Blog: No time to delay – challenging public procurement decisions

Fiona Davidson

Fiona Davidson discusses an early Christmas present from Lord Tyre for those looking to challenge public procurement decisions.

If public bodies were to wish for anything this Christmas, it might be for clarity in relation to the methods of and timings for challenging public procurement decisions not governed by the Public Procurement (Scotland) Regulations 2012. If that is the case, then Lord Tyre’s decision in Kenman Holdings Limited v Comhairle Nan Eilean Siar and others last week may be an early Christmas present.

The case relates to a challenge by Kenman Holdings Limited of the award by the Comhairle nan Eilean Siar of a contract for the development and operation of a hotel at Lews Castle to another private company. The Comhairle advised the company it was the preferred bidder in November 2012 and the agreement was signed in July 2014.

Fast forward to May 2015 and Kenman Holdings Limited, a company based on the Isle of Lewis, petitioned the Court of Session for the Judicial Review of the Comhairle’s decision. Lord Tyre heard arguments on preliminary issues at a hearing in October 2015.

In his decision, Lord Tyre considered the correct procedure and available remedies – and whether Kenman should have followed the procedure set out in the Procurement Regulations, meaning that the petition for Judicial Review would have been incompetent. The contract fell within an exception to those regulations but the Comhairle had voluntarily adopted the regulations and therefore argued that the regulations should apply in relation to any challenges – thus excluding Judicial Review.

Lord Tyre held that as the contract fell outwith the scope of the procurement regulations, domestic procedure and remedies applied and so the petition was not incompetent on that basis. Interestingly, he went on to say that as the Comhairle had voluntarily adopted the procurement regulations, parties were also entitled to rely upon the procedure and remedies available under the regulations in addition to those available under domestic law.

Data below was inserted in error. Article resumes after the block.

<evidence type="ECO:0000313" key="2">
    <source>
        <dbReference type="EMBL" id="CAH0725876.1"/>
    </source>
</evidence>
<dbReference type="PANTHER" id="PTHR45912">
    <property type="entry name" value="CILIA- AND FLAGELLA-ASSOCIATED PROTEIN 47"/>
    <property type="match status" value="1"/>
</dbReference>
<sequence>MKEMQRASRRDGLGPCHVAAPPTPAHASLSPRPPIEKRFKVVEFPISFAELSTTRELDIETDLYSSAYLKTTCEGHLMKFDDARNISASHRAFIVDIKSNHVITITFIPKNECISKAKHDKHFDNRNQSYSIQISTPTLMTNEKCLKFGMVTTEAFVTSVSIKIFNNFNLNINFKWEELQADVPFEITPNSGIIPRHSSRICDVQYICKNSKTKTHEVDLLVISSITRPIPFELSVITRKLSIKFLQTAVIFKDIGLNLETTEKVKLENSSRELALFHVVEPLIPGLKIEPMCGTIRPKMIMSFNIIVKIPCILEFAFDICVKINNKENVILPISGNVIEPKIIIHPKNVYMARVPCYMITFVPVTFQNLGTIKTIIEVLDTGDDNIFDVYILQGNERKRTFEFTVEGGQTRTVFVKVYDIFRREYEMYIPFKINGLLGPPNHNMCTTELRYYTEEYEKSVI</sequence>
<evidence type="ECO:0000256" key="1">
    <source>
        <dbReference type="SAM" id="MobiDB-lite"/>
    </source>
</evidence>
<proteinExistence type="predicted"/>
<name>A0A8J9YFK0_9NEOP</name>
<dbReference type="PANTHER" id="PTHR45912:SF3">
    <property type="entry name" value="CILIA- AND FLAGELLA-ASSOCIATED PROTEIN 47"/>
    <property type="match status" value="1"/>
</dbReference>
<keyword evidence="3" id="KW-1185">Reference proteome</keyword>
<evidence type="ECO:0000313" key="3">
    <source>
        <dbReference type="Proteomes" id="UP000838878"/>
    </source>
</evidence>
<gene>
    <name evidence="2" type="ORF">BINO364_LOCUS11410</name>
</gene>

The second issue considered by Lord Tyre was whether Kenman had delayed unreasonably to raise proceedings whilst failing to speak out against the decision (mora, taciturnity and acquiescence).

Kenman began questioning the Comhairle’s decision in March 2014 and in June 2014 their solicitors wrote a letter setting out detailed allegations of breach of the Procurement Regulations. These allegations formed the petitioner’s principal complaints when proceedings were ultimately raised almost a year later. Lord Tyre considered Kenman’s actions and held that Kenman had delayed unreasonably in raising proceedings and had failed to speak out against the decision. Together these points indicated that Kenman had accepted (albeit reluctantly) the Comhairle’s decision.

Interestingly, Kenman had made numerous Freedom of Information requests but Lord Tyre saw them as seeking further information on grounds of public interest rather than inferring that Kenman was contemplating court proceedings. Perhaps the result would have been different if the letters had noted Kenman’s intentions.

Lord Tyre was persuaded by the respondents’ arguments on delay and refused Kenman’s petition. Lord Tyre’s early Christmas present clarifies the remedies available when a public body voluntarily adopts the Procurement Regulations and adds further colour to the ongoing discussion about mora, taciturnity and acquiescence.

Blog: No time to delay – challenging public procurement decisions

  • Fiona Davidson is a senior solicitor at Burness Paull.
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